Nordic Studies on Alcohol and Drugs, 2024

The elephant in the room: Metaphors in women’s accounts of life with a family member with problematic substance use


Background: Research has shown that a family member’s problematic substance use has significant deleterious mental and physical health impacts on other members of the family. Women are more often affected than men. These negative health effects persist as the person with problematic substance use ages, and they vary according to the relationship status.

Aim: The aim of this study was to gain a deeper understanding of how women experience and are affected by their family member’s substance use problems.

Method: A metaphorical analysis of narrative interviews with 11 daughters and five wives of older adults (>65 years) with problematic substance use.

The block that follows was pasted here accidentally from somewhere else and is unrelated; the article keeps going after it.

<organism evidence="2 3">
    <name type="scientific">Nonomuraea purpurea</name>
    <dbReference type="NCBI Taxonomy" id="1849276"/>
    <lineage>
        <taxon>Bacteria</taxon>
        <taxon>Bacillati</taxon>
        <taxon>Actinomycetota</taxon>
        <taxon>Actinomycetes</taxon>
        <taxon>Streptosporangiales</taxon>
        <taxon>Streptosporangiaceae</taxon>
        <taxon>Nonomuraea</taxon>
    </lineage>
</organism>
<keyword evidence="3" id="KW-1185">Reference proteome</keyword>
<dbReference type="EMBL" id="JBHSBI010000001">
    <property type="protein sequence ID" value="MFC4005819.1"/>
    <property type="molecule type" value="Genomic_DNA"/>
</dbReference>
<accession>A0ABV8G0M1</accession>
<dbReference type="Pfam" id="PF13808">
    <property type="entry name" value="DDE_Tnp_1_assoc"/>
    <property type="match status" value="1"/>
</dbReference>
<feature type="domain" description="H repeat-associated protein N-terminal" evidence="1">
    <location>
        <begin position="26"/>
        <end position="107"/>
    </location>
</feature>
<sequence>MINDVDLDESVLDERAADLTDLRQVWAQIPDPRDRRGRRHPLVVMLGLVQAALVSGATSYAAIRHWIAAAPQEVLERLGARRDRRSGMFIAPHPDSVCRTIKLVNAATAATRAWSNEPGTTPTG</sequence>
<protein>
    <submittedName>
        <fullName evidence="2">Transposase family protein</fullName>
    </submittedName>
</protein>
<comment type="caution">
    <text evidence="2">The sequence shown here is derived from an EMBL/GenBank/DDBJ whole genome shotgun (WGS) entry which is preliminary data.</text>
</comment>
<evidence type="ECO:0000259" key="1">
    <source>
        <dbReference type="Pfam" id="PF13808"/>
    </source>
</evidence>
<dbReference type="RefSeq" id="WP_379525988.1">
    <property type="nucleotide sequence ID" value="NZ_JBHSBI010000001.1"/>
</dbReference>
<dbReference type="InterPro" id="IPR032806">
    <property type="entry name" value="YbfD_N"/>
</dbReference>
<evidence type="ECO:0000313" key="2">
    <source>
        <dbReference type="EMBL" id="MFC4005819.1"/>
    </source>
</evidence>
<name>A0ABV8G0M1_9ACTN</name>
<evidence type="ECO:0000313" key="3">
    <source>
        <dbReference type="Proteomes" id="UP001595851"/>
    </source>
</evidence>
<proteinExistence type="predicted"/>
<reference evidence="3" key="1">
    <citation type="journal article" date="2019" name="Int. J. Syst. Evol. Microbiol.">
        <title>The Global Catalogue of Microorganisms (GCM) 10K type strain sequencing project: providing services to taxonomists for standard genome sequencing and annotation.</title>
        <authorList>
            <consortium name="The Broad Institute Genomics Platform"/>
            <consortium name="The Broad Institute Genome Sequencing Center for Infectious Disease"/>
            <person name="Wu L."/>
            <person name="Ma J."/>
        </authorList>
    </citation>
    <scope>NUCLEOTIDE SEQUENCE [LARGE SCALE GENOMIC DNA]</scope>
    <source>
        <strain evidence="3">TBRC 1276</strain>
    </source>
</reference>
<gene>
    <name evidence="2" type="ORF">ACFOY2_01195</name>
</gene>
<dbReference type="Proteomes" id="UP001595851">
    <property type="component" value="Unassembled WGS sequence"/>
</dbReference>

Results: We identified four areas of signification in which metaphors were employed: (1) experiences (chaos and crash and walking on eggshells); (2) strategies (complicity and silencing); (3) dilemmas (deceit or a disease and open or closed dilemmas); and (4) consequences (obtaining or retaining an identity, health and different types of help).

Conclusion: Family life with a parent or spouse with a substance use problem was described as chaotic, unsafe, uncertain and with no prospects of change. The study illustrates how metaphors are used to mediate experiences and worldviews pertaining to existential matters founded in deep negative emotions, deceit, shame and stigma. Metaphors make up a crucial material for communicating emotions and themes that are difficult to convey due to shame and stigma.


Aud Johannessen, Anne-Sofie Helvik, Kjerstin Tevik, Thomas Tjelta, and Kirsten Thorsen

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